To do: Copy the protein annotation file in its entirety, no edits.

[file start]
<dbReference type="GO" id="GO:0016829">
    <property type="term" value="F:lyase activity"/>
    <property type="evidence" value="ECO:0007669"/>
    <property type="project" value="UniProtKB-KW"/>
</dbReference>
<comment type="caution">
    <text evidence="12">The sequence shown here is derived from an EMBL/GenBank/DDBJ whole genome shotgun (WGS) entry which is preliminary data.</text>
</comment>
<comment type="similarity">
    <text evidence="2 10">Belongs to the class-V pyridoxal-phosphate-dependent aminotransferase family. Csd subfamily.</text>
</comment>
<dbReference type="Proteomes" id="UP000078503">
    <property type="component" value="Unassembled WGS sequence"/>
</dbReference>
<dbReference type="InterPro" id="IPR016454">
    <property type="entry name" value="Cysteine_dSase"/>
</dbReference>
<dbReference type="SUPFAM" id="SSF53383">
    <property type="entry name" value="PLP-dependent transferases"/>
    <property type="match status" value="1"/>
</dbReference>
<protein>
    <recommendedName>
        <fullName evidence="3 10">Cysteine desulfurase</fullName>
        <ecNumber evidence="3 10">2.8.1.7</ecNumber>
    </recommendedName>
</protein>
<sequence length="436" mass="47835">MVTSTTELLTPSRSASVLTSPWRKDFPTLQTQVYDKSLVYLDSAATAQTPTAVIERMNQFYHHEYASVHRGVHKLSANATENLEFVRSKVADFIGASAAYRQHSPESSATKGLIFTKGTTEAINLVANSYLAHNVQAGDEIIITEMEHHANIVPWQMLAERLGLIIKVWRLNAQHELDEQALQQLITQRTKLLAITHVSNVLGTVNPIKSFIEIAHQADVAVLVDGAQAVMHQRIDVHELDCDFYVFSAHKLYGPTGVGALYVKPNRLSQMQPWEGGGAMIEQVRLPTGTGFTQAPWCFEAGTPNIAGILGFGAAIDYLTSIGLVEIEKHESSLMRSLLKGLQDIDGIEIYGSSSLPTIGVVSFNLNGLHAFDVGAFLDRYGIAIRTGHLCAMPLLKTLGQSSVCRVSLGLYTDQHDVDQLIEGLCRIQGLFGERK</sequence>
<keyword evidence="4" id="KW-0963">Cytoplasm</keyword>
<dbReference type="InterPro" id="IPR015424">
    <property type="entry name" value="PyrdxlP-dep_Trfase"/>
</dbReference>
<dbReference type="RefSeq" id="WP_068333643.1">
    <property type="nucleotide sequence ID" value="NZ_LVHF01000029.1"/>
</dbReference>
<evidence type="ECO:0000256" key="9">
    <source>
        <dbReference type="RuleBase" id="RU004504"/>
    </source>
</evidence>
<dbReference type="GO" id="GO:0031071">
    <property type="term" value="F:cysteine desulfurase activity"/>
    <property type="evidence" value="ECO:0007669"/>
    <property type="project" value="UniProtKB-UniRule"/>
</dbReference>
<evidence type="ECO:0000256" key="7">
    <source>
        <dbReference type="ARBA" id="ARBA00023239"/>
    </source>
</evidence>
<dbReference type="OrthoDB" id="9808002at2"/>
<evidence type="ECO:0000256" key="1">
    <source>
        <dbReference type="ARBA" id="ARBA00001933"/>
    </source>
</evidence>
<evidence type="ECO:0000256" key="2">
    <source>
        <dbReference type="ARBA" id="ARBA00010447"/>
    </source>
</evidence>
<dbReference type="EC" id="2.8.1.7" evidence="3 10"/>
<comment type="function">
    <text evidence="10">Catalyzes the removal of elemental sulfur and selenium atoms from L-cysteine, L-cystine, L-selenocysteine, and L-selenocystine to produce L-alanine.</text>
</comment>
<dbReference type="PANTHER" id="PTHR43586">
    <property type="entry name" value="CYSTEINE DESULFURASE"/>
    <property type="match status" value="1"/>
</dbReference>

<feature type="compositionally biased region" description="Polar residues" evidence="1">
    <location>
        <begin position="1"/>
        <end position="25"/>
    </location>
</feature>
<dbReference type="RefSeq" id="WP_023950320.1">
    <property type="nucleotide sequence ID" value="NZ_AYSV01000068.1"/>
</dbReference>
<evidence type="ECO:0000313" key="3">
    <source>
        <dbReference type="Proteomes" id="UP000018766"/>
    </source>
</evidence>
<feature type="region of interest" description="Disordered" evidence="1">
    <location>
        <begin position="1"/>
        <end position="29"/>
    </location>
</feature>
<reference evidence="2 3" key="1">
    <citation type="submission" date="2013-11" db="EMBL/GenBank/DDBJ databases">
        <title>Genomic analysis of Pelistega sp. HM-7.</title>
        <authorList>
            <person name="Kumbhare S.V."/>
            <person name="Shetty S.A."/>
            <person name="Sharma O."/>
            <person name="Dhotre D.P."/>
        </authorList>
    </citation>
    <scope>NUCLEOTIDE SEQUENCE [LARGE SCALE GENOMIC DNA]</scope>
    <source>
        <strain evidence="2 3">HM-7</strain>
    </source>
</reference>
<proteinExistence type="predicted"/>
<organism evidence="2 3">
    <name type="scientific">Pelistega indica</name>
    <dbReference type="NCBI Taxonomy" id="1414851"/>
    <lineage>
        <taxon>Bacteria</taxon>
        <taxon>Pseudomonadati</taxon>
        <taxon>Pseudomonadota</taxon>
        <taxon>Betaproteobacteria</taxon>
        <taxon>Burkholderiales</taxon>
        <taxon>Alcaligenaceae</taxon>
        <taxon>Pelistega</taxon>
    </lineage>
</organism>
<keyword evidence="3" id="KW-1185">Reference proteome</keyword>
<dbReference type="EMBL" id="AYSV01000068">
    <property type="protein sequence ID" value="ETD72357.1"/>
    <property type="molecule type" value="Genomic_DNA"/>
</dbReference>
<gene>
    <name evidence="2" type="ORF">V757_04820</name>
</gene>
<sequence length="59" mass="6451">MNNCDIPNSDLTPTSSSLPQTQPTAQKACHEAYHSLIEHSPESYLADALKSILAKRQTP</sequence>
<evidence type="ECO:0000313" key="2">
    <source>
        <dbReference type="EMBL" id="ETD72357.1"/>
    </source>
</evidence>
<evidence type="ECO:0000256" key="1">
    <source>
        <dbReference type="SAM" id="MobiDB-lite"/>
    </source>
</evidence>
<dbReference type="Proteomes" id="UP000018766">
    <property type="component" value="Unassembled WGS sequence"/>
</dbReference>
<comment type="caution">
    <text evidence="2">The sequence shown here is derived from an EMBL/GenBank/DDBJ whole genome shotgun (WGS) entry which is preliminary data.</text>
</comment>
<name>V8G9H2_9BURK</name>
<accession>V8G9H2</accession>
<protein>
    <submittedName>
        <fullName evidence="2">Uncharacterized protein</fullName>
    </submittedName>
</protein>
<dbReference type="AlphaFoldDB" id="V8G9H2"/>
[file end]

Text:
<dbReference type="GO" id="GO:0016829">
    <property type="term" value="F:lyase activity"/>
    <property type="evidence" value="ECO:0007669"/>
    <property type="project" value="UniProtKB-KW"/>
</dbReference>
<comment type="caution">
    <text evidence="12">The sequence shown here is derived from an EMBL/GenBank/DDBJ whole genome shotgun (WGS) entry which is preliminary data.</text>
</comment>
<comment type="similarity">
    <text evidence="2 10">Belongs to the class-V pyridoxal-phosphate-dependent aminotransferase family. Csd subfamily.</text>
</comment>
<dbReference type="Proteomes" id="UP000078503">
    <property type="component" value="Unassembled WGS sequence"/>
</dbReference>
<dbReference type="InterPro" id="IPR016454">
    <property type="entry name" value="Cysteine_dSase"/>
</dbReference>
<dbReference type="SUPFAM" id="SSF53383">
    <property type="entry name" value="PLP-dependent transferases"/>
    <property type="match status" value="1"/>
</dbReference>
<protein>
    <recommendedName>
        <fullName evidence="3 10">Cysteine desulfurase</fullName>
        <ecNumber evidence="3 10">2.8.1.7</ecNumber>
    </recommendedName>
</protein>
<sequence length="436" mass="47835">MVTSTTELLTPSRSASVLTSPWRKDFPTLQTQVYDKSLVYLDSAATAQTPTAVIERMNQFYHHEYASVHRGVHKLSANATENLEFVRSKVADFIGASAAYRQHSPESSATKGLIFTKGTTEAINLVANSYLAHNVQAGDEIIITEMEHHANIVPWQMLAERLGLIIKVWRLNAQHELDEQALQQLITQRTKLLAITHVSNVLGTVNPIKSFIEIAHQADVAVLVDGAQAVMHQRIDVHELDCDFYVFSAHKLYGPTGVGALYVKPNRLSQMQPWEGGGAMIEQVRLPTGTGFTQAPWCFEAGTPNIAGILGFGAAIDYLTSIGLVEIEKHESSLMRSLLKGLQDIDGIEIYGSSSLPTIGVVSFNLNGLHAFDVGAFLDRYGIAIRTGHLCAMPLLKTLGQSSVCRVSLGLYTDQHDVDQLIEGLCRIQGLFGERK</sequence>
<keyword evidence="4" id="KW-0963">Cytoplasm</keyword>
<dbReference type="InterPro" id="IPR015424">
    <property type="entry name" value="PyrdxlP-dep_Trfase"/>
</dbReference>
<dbReference type="RefSeq" id="WP_068333643.1">
    <property type="nucleotide sequence ID" value="NZ_LVHF01000029.1"/>
</dbReference>
<evidence type="ECO:0000256" key="9">
    <source>
        <dbReference type="RuleBase" id="RU004504"/>
    </source>
</evidence>
<dbReference type="GO" id="GO:0031071">
    <property type="term" value="F:cysteine desulfurase activity"/>
    <property type="evidence" value="ECO:0007669"/>
    <property type="project" value="UniProtKB-UniRule"/>
</dbReference>
<evidence type="ECO:0000256" key="7">
    <source>
        <dbReference type="ARBA" id="ARBA00023239"/>
    </source>
</evidence>
<dbReference type="OrthoDB" id="9808002at2"/>
<evidence type="ECO:0000256" key="1">
    <source>
        <dbReference type="ARBA" id="ARBA00001933"/>
    </source>
</evidence>
<evidence type="ECO:0000256" key="2">
    <source>
        <dbReference type="ARBA" id="ARBA00010447"/>
    </source>
</evidence>
<dbReference type="EC" id="2.8.1.7" evidence="3 10"/>
<comment type="function">
    <text evidence="10">Catalyzes the removal of elemental sulfur and selenium atoms from L-cysteine, L-cystine, L-selenocysteine, and L-selenocystine to produce L-alanine.</text>
</comment>
<dbReference type="PANTHER" id="PTHR43586">
    <property type="entry name" value="CYSTEINE DESULFURASE"/>
    <property type="match status" value="1"/>
</dbReference>

<feature type="compositionally biased region" description="Polar residues" evidence="1">
    <location>
        <begin position="1"/>
        <end position="25"/>
    </location>
</feature>
<dbReference type="RefSeq" id="WP_023950320.1">
    <property type="nucleotide sequence ID" value="NZ_AYSV01000068.1"/>
</dbReference>
<evidence type="ECO:0000313" key="3">
    <source>
        <dbReference type="Proteomes" id="UP000018766"/>
    </source>
</evidence>
<feature type="region of interest" description="Disordered" evidence="1">
    <location>
        <begin position="1"/>
        <end position="29"/>
    </location>
</feature>
<reference evidence="2 3" key="1">
    <citation type="submission" date="2013-11" db="EMBL/GenBank/DDBJ databases">
        <title>Genomic analysis of Pelistega sp. HM-7.</title>
        <authorList>
            <person name="Kumbhare S.V."/>
            <person name="Shetty S.A."/>
            <person name="Sharma O."/>
            <person name="Dhotre D.P."/>
        </authorList>
    </citation>
    <scope>NUCLEOTIDE SEQUENCE [LARGE SCALE GENOMIC DNA]</scope>
    <source>
        <strain evidence="2 3">HM-7</strain>
    </source>
</reference>
<proteinExistence type="predicted"/>
<organism evidence="2 3">
    <name type="scientific">Pelistega indica</name>
    <dbReference type="NCBI Taxonomy" id="1414851"/>
    <lineage>
        <taxon>Bacteria</taxon>
        <taxon>Pseudomonadati</taxon>
        <taxon>Pseudomonadota</taxon>
        <taxon>Betaproteobacteria</taxon>
        <taxon>Burkholderiales</taxon>
        <taxon>Alcaligenaceae</taxon>
        <taxon>Pelistega</taxon>
    </lineage>
</organism>
<keyword evidence="3" id="KW-1185">Reference proteome</keyword>
<dbReference type="EMBL" id="AYSV01000068">
    <property type="protein sequence ID" value="ETD72357.1"/>
    <property type="molecule type" value="Genomic_DNA"/>
</dbReference>
<gene>
    <name evidence="2" type="ORF">V757_04820</name>
</gene>
<sequence length="59" mass="6451">MNNCDIPNSDLTPTSSSLPQTQPTAQKACHEAYHSLIEHSPESYLADALKSILAKRQTP</sequence>
<evidence type="ECO:0000313" key="2">
    <source>
        <dbReference type="EMBL" id="ETD72357.1"/>
    </source>
</evidence>
<evidence type="ECO:0000256" key="1">
    <source>
        <dbReference type="SAM" id="MobiDB-lite"/>
    </source>
</evidence>
<dbReference type="Proteomes" id="UP000018766">
    <property type="component" value="Unassembled WGS sequence"/>
</dbReference>
<comment type="caution">
    <text evidence="2">The sequence shown here is derived from an EMBL/GenBank/DDBJ whole genome shotgun (WGS) entry which is preliminary data.</text>
</comment>
<name>V8G9H2_9BURK</name>
<accession>V8G9H2</accession>
<protein>
    <submittedName>
        <fullName evidence="2">Uncharacterized protein</fullName>
    </submittedName>
</protein>
<dbReference type="AlphaFoldDB" id="V8G9H2"/>